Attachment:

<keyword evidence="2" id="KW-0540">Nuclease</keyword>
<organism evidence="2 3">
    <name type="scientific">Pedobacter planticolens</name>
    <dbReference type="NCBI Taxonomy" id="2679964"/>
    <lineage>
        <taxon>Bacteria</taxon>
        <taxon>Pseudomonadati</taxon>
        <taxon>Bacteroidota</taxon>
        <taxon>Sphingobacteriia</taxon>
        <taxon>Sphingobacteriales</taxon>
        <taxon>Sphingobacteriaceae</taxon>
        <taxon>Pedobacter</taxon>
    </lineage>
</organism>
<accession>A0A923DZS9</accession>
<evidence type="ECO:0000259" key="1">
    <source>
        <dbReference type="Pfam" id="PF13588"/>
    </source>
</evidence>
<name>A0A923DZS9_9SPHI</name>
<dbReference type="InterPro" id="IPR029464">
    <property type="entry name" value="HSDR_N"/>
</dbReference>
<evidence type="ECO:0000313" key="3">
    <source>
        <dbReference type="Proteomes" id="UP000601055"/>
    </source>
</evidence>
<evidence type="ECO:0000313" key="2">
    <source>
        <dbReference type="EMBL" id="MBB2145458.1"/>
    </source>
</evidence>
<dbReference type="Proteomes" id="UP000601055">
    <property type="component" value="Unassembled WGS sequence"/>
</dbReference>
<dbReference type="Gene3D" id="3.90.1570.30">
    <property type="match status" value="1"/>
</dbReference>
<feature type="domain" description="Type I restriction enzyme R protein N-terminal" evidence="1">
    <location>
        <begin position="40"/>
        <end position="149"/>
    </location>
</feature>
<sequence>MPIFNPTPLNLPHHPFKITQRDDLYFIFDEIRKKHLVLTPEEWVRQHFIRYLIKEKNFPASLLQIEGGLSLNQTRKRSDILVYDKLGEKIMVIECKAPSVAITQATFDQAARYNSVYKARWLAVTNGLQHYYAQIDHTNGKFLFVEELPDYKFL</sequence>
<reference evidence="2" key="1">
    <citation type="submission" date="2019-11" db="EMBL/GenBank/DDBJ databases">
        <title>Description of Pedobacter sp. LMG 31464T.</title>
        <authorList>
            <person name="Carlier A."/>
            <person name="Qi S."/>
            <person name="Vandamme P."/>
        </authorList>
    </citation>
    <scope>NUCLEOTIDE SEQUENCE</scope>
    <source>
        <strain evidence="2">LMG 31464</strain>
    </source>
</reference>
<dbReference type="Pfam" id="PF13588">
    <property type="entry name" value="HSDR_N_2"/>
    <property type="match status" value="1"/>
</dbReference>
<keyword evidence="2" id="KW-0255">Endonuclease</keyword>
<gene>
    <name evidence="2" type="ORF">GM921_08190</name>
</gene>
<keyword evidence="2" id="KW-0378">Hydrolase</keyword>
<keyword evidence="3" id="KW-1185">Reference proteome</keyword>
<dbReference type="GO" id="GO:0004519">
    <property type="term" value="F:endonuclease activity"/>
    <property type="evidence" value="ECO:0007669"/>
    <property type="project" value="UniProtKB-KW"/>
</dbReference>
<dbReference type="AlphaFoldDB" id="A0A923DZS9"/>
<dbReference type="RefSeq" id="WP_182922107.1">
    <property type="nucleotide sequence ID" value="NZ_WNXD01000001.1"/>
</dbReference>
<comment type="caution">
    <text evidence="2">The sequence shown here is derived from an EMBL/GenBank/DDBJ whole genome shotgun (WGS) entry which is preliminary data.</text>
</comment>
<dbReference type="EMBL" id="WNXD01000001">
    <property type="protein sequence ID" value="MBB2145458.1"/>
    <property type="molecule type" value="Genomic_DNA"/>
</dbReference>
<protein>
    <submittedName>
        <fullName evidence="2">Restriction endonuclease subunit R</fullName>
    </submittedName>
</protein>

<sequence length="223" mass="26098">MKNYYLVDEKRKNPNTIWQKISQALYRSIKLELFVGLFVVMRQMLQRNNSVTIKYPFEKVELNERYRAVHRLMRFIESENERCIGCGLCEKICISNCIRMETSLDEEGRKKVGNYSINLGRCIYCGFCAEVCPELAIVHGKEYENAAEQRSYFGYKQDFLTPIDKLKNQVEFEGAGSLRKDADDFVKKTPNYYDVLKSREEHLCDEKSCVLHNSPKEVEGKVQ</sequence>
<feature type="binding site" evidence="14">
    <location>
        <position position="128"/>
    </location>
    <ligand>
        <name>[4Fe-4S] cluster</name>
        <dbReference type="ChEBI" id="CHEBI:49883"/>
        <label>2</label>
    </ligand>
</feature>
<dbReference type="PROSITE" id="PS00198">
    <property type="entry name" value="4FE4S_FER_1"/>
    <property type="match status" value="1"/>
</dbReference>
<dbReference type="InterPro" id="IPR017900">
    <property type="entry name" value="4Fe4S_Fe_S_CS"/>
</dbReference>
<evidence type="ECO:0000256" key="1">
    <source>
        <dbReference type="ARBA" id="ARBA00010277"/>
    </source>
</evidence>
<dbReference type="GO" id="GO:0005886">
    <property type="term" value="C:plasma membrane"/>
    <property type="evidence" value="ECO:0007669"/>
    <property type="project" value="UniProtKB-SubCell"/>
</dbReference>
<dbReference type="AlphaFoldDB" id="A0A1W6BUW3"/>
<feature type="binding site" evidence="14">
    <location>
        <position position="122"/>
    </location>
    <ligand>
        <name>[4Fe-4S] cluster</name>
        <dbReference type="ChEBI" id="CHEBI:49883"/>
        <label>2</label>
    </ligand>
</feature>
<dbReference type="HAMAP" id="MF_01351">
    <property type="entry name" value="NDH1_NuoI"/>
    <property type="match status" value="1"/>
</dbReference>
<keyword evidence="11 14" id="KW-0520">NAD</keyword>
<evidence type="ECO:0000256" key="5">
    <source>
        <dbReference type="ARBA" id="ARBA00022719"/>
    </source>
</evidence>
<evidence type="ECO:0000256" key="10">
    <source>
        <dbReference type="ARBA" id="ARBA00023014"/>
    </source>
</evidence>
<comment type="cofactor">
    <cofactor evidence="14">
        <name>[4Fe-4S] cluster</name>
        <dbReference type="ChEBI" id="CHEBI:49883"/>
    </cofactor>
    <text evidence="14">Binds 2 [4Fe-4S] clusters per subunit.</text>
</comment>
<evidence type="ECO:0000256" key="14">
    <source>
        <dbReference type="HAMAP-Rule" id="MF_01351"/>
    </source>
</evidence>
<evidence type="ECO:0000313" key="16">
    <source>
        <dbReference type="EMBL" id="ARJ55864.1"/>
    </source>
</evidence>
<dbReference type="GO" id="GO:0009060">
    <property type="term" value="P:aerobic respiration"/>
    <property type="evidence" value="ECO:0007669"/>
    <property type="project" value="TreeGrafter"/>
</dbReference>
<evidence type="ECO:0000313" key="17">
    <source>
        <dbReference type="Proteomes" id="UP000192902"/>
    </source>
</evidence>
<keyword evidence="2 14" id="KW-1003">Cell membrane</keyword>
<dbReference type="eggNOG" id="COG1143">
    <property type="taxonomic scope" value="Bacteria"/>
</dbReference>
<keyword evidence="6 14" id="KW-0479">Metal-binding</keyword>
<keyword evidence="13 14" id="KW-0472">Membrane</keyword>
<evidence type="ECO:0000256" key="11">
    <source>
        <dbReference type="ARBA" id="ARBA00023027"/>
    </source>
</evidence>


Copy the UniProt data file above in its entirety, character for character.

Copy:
<keyword evidence="2" id="KW-0540">Nuclease</keyword>
<organism evidence="2 3">
    <name type="scientific">Pedobacter planticolens</name>
    <dbReference type="NCBI Taxonomy" id="2679964"/>
    <lineage>
        <taxon>Bacteria</taxon>
        <taxon>Pseudomonadati</taxon>
        <taxon>Bacteroidota</taxon>
        <taxon>Sphingobacteriia</taxon>
        <taxon>Sphingobacteriales</taxon>
        <taxon>Sphingobacteriaceae</taxon>
        <taxon>Pedobacter</taxon>
    </lineage>
</organism>
<accession>A0A923DZS9</accession>
<evidence type="ECO:0000259" key="1">
    <source>
        <dbReference type="Pfam" id="PF13588"/>
    </source>
</evidence>
<name>A0A923DZS9_9SPHI</name>
<dbReference type="InterPro" id="IPR029464">
    <property type="entry name" value="HSDR_N"/>
</dbReference>
<evidence type="ECO:0000313" key="3">
    <source>
        <dbReference type="Proteomes" id="UP000601055"/>
    </source>
</evidence>
<evidence type="ECO:0000313" key="2">
    <source>
        <dbReference type="EMBL" id="MBB2145458.1"/>
    </source>
</evidence>
<dbReference type="Proteomes" id="UP000601055">
    <property type="component" value="Unassembled WGS sequence"/>
</dbReference>
<dbReference type="Gene3D" id="3.90.1570.30">
    <property type="match status" value="1"/>
</dbReference>
<feature type="domain" description="Type I restriction enzyme R protein N-terminal" evidence="1">
    <location>
        <begin position="40"/>
        <end position="149"/>
    </location>
</feature>
<sequence>MPIFNPTPLNLPHHPFKITQRDDLYFIFDEIRKKHLVLTPEEWVRQHFIRYLIKEKNFPASLLQIEGGLSLNQTRKRSDILVYDKLGEKIMVIECKAPSVAITQATFDQAARYNSVYKARWLAVTNGLQHYYAQIDHTNGKFLFVEELPDYKFL</sequence>
<reference evidence="2" key="1">
    <citation type="submission" date="2019-11" db="EMBL/GenBank/DDBJ databases">
        <title>Description of Pedobacter sp. LMG 31464T.</title>
        <authorList>
            <person name="Carlier A."/>
            <person name="Qi S."/>
            <person name="Vandamme P."/>
        </authorList>
    </citation>
    <scope>NUCLEOTIDE SEQUENCE</scope>
    <source>
        <strain evidence="2">LMG 31464</strain>
    </source>
</reference>
<dbReference type="Pfam" id="PF13588">
    <property type="entry name" value="HSDR_N_2"/>
    <property type="match status" value="1"/>
</dbReference>
<keyword evidence="2" id="KW-0255">Endonuclease</keyword>
<gene>
    <name evidence="2" type="ORF">GM921_08190</name>
</gene>
<keyword evidence="2" id="KW-0378">Hydrolase</keyword>
<keyword evidence="3" id="KW-1185">Reference proteome</keyword>
<dbReference type="GO" id="GO:0004519">
    <property type="term" value="F:endonuclease activity"/>
    <property type="evidence" value="ECO:0007669"/>
    <property type="project" value="UniProtKB-KW"/>
</dbReference>
<dbReference type="AlphaFoldDB" id="A0A923DZS9"/>
<dbReference type="RefSeq" id="WP_182922107.1">
    <property type="nucleotide sequence ID" value="NZ_WNXD01000001.1"/>
</dbReference>
<comment type="caution">
    <text evidence="2">The sequence shown here is derived from an EMBL/GenBank/DDBJ whole genome shotgun (WGS) entry which is preliminary data.</text>
</comment>
<dbReference type="EMBL" id="WNXD01000001">
    <property type="protein sequence ID" value="MBB2145458.1"/>
    <property type="molecule type" value="Genomic_DNA"/>
</dbReference>
<protein>
    <submittedName>
        <fullName evidence="2">Restriction endonuclease subunit R</fullName>
    </submittedName>
</protein>

<sequence length="223" mass="26098">MKNYYLVDEKRKNPNTIWQKISQALYRSIKLELFVGLFVVMRQMLQRNNSVTIKYPFEKVELNERYRAVHRLMRFIESENERCIGCGLCEKICISNCIRMETSLDEEGRKKVGNYSINLGRCIYCGFCAEVCPELAIVHGKEYENAAEQRSYFGYKQDFLTPIDKLKNQVEFEGAGSLRKDADDFVKKTPNYYDVLKSREEHLCDEKSCVLHNSPKEVEGKVQ</sequence>
<feature type="binding site" evidence="14">
    <location>
        <position position="128"/>
    </location>
    <ligand>
        <name>[4Fe-4S] cluster</name>
        <dbReference type="ChEBI" id="CHEBI:49883"/>
        <label>2</label>
    </ligand>
</feature>
<dbReference type="PROSITE" id="PS00198">
    <property type="entry name" value="4FE4S_FER_1"/>
    <property type="match status" value="1"/>
</dbReference>
<dbReference type="InterPro" id="IPR017900">
    <property type="entry name" value="4Fe4S_Fe_S_CS"/>
</dbReference>
<evidence type="ECO:0000256" key="1">
    <source>
        <dbReference type="ARBA" id="ARBA00010277"/>
    </source>
</evidence>
<dbReference type="GO" id="GO:0005886">
    <property type="term" value="C:plasma membrane"/>
    <property type="evidence" value="ECO:0007669"/>
    <property type="project" value="UniProtKB-SubCell"/>
</dbReference>
<dbReference type="AlphaFoldDB" id="A0A1W6BUW3"/>
<feature type="binding site" evidence="14">
    <location>
        <position position="122"/>
    </location>
    <ligand>
        <name>[4Fe-4S] cluster</name>
        <dbReference type="ChEBI" id="CHEBI:49883"/>
        <label>2</label>
    </ligand>
</feature>
<dbReference type="HAMAP" id="MF_01351">
    <property type="entry name" value="NDH1_NuoI"/>
    <property type="match status" value="1"/>
</dbReference>
<keyword evidence="11 14" id="KW-0520">NAD</keyword>
<evidence type="ECO:0000256" key="5">
    <source>
        <dbReference type="ARBA" id="ARBA00022719"/>
    </source>
</evidence>
<evidence type="ECO:0000256" key="10">
    <source>
        <dbReference type="ARBA" id="ARBA00023014"/>
    </source>
</evidence>
<comment type="cofactor">
    <cofactor evidence="14">
        <name>[4Fe-4S] cluster</name>
        <dbReference type="ChEBI" id="CHEBI:49883"/>
    </cofactor>
    <text evidence="14">Binds 2 [4Fe-4S] clusters per subunit.</text>
</comment>
<evidence type="ECO:0000256" key="14">
    <source>
        <dbReference type="HAMAP-Rule" id="MF_01351"/>
    </source>
</evidence>
<evidence type="ECO:0000313" key="16">
    <source>
        <dbReference type="EMBL" id="ARJ55864.1"/>
    </source>
</evidence>
<dbReference type="GO" id="GO:0009060">
    <property type="term" value="P:aerobic respiration"/>
    <property type="evidence" value="ECO:0007669"/>
    <property type="project" value="TreeGrafter"/>
</dbReference>
<evidence type="ECO:0000313" key="17">
    <source>
        <dbReference type="Proteomes" id="UP000192902"/>
    </source>
</evidence>
<keyword evidence="2 14" id="KW-1003">Cell membrane</keyword>
<dbReference type="eggNOG" id="COG1143">
    <property type="taxonomic scope" value="Bacteria"/>
</dbReference>
<keyword evidence="6 14" id="KW-0479">Metal-binding</keyword>
<keyword evidence="13 14" id="KW-0472">Membrane</keyword>
<evidence type="ECO:0000256" key="11">
    <source>
        <dbReference type="ARBA" id="ARBA00023027"/>
    </source>
</evidence>